The film's increasing gravity isn't a downer---the situation requires it. Robbins knows that Bob is merely a symptom of a larger problem that won't go away until we overcome the apathy that allows forces to control our thinking. Sure, the finale, at the Jefferson Memorial, is as cornball as Capra. Ditto the film's final image, a card reading: vote. Maybe Robbins is being naive in thinking that his impassioned little $4 million movie will help to change things. More power to him.

---Peter Travers, Rolling Stone

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10 Aug 2004 @ 05:42 by Aiden @ : Don't fence me in, Mr. Bush
The Times they aren't a-changing back
Nor can the genie ever be stuffed back into the bottle.
The genie is life.
And your rules, they are not carved in stone.

{link:http://mywebpage.netscape.com/gerhardmas2/DontFenceMeIn.htm|Don't fence me in}, Mr. Bush
Lots of land under starry mindscape skies above,
Don't fence me in,
Let me ride thru
The wide open country that I love,
Let me wander over yonder
Till I see the mountains rise.
I want to ride to the ridge
Where the New Civilization commences,
Gaze at the moon
Till I lose my senses;
Can't look at dogmatic ideological hobbles
And I can't stand fences,
Don't fence me in.
No. Mr. {link:http://www.geocities.com/CapitolHill/7027/quotes.html|Pat Robertson},
No. Mr. George Bush ({link:http://www.disinfopedia.org/wiki.phtml?title=Banana_Republicans:_The_War_at_Home|Mr. Karl Rove, Mr. David Horowitz, Mr. Donald Rumsfeld, Mr. John Ashcrof, Mr. Tom DeLay})
don't you fence me in.  

11 Aug 2004 @ 17:57 by Sellitman @ : The Great Divide
"Lots of land under starry [mindscape] skies above," yes, and yet there are people (lots of people) who want to be fenced in—they feel safer and like it better that way. The irony is that while the perception is that people are concerned that the current administration has alienated most of the world around us, the fact of the matter is that there are people who actually rejoice in it! They like things simple and clear-cut, "here vs. over there", "black and white", "right and wrong." Large open mindscapes make them uneasy—dizzy, even. They suffer from "cultural agoraphobia"—the fear of pluralism and the fear of cultural/ideological open spaces. They fear "the hordes of opposing values, cultures and customs" of what they perceive as "a threatening amalgamation of alien and clashing beliefs and a betrayal of the 'traditional American values'"—i.e. mostly their evangelical christian perception of it. People like "Bob Roberts" (the fictional character in the movie) or "us vs. them" slogans, like "if you are not with us, you are against us" appeal to them. George W. Bush is their hero!

This difference is what is today at the core of the great American political divide. It is more than just a traditional social/cultural/religious/political divide; the difference goes deeper than that. The difference is psychological (and it is also reflected globally in other parts of the world and other cultures.) It's the difference between people who favor open systems (open/infinite/complex/undefined/expanding spaces) and people who are more comfortable with closed systems (closed/finite/simple/well-defined/limited space with a clear beginning and a known end.)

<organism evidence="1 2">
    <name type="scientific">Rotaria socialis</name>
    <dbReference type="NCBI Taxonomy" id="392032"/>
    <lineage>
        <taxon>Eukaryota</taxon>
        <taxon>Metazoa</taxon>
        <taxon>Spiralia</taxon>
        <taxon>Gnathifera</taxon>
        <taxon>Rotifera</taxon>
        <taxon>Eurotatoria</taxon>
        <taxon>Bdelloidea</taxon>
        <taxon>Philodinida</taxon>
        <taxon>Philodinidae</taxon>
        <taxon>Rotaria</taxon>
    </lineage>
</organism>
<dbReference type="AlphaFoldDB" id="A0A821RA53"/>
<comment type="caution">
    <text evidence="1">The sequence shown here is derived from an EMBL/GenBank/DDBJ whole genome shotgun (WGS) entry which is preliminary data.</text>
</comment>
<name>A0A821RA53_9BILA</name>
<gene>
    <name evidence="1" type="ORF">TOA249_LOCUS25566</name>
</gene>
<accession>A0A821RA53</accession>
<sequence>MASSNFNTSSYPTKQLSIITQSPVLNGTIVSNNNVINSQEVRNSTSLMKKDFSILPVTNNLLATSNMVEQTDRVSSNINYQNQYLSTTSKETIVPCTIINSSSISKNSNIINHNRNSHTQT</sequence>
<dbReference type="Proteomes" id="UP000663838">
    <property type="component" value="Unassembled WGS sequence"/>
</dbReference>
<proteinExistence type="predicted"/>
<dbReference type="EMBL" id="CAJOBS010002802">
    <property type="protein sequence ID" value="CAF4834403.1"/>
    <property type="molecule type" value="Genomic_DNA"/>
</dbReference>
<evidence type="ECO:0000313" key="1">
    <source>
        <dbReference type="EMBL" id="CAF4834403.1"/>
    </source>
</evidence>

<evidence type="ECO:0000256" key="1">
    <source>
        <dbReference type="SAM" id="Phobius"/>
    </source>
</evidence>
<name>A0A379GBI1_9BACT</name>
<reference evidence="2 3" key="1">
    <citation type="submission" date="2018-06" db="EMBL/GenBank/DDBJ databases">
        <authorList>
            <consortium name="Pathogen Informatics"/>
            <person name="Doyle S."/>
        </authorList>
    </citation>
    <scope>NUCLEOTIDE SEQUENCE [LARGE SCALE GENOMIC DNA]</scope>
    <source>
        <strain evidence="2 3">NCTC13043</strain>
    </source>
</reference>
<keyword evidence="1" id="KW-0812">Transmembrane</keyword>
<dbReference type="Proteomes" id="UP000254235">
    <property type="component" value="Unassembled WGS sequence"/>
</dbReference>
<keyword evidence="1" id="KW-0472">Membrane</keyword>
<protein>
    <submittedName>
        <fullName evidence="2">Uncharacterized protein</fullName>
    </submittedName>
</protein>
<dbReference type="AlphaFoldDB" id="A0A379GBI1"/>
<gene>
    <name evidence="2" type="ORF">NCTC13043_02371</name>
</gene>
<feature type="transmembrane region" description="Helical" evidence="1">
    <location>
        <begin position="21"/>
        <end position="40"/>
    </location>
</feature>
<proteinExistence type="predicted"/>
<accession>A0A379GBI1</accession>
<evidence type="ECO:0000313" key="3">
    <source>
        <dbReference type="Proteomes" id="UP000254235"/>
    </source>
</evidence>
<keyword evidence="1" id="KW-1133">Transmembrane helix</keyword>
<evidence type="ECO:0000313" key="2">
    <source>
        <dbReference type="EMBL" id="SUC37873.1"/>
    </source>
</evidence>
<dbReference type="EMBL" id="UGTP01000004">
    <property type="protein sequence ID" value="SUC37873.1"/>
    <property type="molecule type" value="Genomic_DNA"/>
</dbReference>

The latter need rules to guide their lives (this is the reason why, even though they claim they want "less government," they actually favor authoritarian/patriarchal regimes—the Bush administration is such a regime, they feel comfortable with it); they need a comprehensible black and white universe (with no gray areas) where everything ("the Truth") is explained and they are told what to do; they need to know that there is a reason to everything and that by conforming to a given set of simple rules like the Bible or the Patriot Act, or elsewhere in the world, the Koran, or the Vedas, or the Celestine Prophecies (in the New Age movement,) etc., they will be walking the "right" path and/or will be safe in this world or the next one.

The former... Well, the former, they look at the world as an {link:http://www.newciv.org/ncn/ncninfinite.html|Infinite game}, don't they? They look at life as a {link:http://faculty.washington.edu/lord|mystery} and they like it that way. (Incidentally, they may have or not have read the Bible, or the Koran, or the Vedas, or the Celestine Prophecies, etc., and I am not saying that there is anything wrong with the Bible, or the Koran, or the Vedas, or the Celestine Prophecies, or religion in general, and that's not the point, ultimately what matters is not so much what one reads but HOW one reads it and what one does with it.  

11 Aug 2004 @ 18:38 by spiritseek : right on Sellitman
"what matters is not so much what one reads but HOW one reads it and what one does with it." That kinda puts it outside the box or cage which ever way opens up the world and all the possible choices out there.  

12 Aug 2004 @ 17:00 by Hanae @ : Preying on prejudices, ignorance,